Théotime Blanchard

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Théotime Blanchard
TheotimeBlanchard23.jpg
Born(1844-05-08)May 8, 1844
Caraquet, New Brunswick, Canada
Died March 11, 1911(1911-03-11) (aged 66)
Bathurst, New Brunswick, Canada
Resting place Saint-Pierre-aux-Liens Cemetery, Caraquet, NB
Education Caraquet common school
Occupation Teacher, farmer, merchant, politician
Political party Conservative
Spouse(s) Marie Gauvin
Children 3 sons, 1 daughter
Parent(s) Agapit Blanchard &
Anne-Marie Poirier

Théotime Blanchard (May 8, 1844 March 11, 1911) was a teacher, farmer, merchant and politician in the Province of New Brunswick, Canada. He represented Gloucester County from 1870 to 1875 and from 1892 to 1894 in the Legislative Assembly of New Brunswick and Gloucester in the House of Commons of Canada from 1894 to 1900 as a Conservative member.

New Brunswick province in Canada

New Brunswick is one of four Atlantic provinces on the east coast of Canada. According to the Constitution of Canada, New Brunswick is the only bilingual province. About two thirds of the population declare themselves anglophones and a third francophones. One third of the overall population describe themselves as bilingual. Atypically for Canada, only about half of the population lives in urban areas, mostly in Greater Moncton, Greater Saint John and the capital Fredericton.

Gloucester County, New Brunswick County in New Brunswick, Canada

Gloucester County is located in the northeastern corner of New Brunswick, Canada. Fishing, mining and forestry are the major industries in the county. The eastern section of the county is known for its Acadian culture.

Legislative Assembly of New Brunswick single house, former lower house, of New Brunswick legislature

The Legislative Assembly of New Brunswick is located in Fredericton. It was established in Saint John de jure when the colony was created in 1784, but came into session only in 1786, following the first elections in late 1785. It was the lower house in a bicameral legislature until 1891, when its upper house counterpart, the Legislative Council of New Brunswick, was abolished. Its members are called "Members of the Legislative Assembly," commonly referred to as "MLAs".

He was born in Caraquet, New Brunswick, the son of Agapit Blanchard and Anne-Marie Poirier, and the grandson of Tranquille Blanchard. He taught school in Neguac and in Caraquet. In 1867, he married Marie Gauvin. Blanchard was later named a justice of the peace.

Caraquet Town in New Brunswick, Canada

Caraquet is a town in Gloucester County, New Brunswick, Canada.

Tranquille Blanchard was a merchant in New Brunswick whose mercantile endeavours were closely associated with Charles Robin and Company.

Neguac, New Brunswick Village in New Brunswick, Canada

Neguac is a Canadian village in Northumberland County, New Brunswick.

A Roman Catholic, in the New Brunswick Legislative Assembly he helped lead the opposition to the Common Schools Act of 1871 that banned religious instruction in the province's school system based on the principle of Separation of church and state. Blanchard resigned his seat in the assembly and was appointed inspector of weights and measures for Restigouche County in 1876. From 1887 to 1892, he served as customs inspector at Caraquet. Blanchard was the first Acadian elected to the provincial assembly and the Canadian House of Commons from Gloucester County. He was defeated by Onésiphore Turgeon when he ran for reelection in 1900 and again in 1904. He died in Bathurst at the age of 66 after being injured in a vehicle accident.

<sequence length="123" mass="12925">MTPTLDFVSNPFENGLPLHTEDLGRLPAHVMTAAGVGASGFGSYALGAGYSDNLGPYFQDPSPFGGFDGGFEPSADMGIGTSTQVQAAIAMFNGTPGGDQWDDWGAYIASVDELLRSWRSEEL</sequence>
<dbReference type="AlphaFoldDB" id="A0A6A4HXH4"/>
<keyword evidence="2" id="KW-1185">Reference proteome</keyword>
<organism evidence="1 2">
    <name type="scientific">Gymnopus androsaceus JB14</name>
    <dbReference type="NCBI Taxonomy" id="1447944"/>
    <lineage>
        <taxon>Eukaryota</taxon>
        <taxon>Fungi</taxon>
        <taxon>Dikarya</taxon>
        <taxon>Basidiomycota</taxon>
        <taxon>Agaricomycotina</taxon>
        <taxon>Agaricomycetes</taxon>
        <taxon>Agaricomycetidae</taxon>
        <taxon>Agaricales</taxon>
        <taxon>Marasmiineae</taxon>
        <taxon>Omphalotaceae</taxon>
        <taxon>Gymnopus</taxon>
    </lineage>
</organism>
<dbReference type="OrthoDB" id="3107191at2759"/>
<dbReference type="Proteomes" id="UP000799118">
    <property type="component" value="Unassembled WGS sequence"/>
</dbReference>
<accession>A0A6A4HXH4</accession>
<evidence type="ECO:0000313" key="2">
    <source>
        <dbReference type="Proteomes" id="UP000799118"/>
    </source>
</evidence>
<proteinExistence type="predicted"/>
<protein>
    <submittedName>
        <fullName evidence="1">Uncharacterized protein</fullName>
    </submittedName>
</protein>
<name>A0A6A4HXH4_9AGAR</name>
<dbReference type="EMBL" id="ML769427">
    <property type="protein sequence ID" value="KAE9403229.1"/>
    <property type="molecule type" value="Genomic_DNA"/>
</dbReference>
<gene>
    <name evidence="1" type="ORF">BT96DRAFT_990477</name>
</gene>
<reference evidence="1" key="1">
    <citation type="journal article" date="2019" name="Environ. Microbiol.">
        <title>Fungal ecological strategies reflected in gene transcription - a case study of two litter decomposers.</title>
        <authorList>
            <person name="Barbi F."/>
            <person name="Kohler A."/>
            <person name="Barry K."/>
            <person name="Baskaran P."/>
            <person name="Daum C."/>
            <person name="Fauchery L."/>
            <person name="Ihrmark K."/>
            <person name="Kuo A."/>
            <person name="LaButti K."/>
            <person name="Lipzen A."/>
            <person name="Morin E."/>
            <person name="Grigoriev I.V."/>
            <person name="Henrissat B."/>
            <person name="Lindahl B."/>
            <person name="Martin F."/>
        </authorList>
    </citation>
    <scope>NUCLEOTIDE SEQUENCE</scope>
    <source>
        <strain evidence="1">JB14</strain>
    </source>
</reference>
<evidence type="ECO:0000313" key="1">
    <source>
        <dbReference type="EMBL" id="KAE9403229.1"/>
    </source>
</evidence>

The Common Schools Act of 1871 was legislation of the Canadian Province of New Brunswick, passed by the 22nd New Brunswick Legislative Assembly, which replaced the Parish Schools Act of 1858. The legislation aimed to abolish church-run schooling in New Brunswick and replace it with a system of government-run "common schools." The case of Maher v. Town Council of Portland was initiated as a result, and in the end, the Judicial Committee of the Privy Council upheld the Act. The act was stridently opposed by the Roman Catholic Church and its adherents, and a series of clashes between New Brunswick Catholics and the provincial government culminated in the shooting of two people following riots at Caraquet in 1875, after which the act was substantially amended to implement a joint religious/secular schooling system.

The separation of church and state is a philosophic and jurisprudential concept for defining political distance in the relationship between religious organizations and the nation state. Conceptually, the term refers to the creation of a secular state and to disestablishment, the changing of an existing, formal relationship between the church and the state.

Restigouche County, New Brunswick County in New Brunswick, Canada

Restigouche County is located in north-central New Brunswick, Canada. The county is named for the Restigouche River which flows through the county and is famous for its salmon pools, which have attracted wealthy American and Canadian tourists to the region's summer colonies for decades. Forestry dominates the local economy.

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References

The Dictionary of Canadian Biography is a dictionary of biographical entries for individuals who have contributed to the history of Canada. The DCB, which was initiated in 1959, is a collaboration between the University of Toronto and Laval University. Fifteen volumes have so far been published with more than 8,400 biographies of individuals who died or whose last known activity fell between the years 1000 and 1930. The entire print edition is online, along with some additional biographies to the year 2000.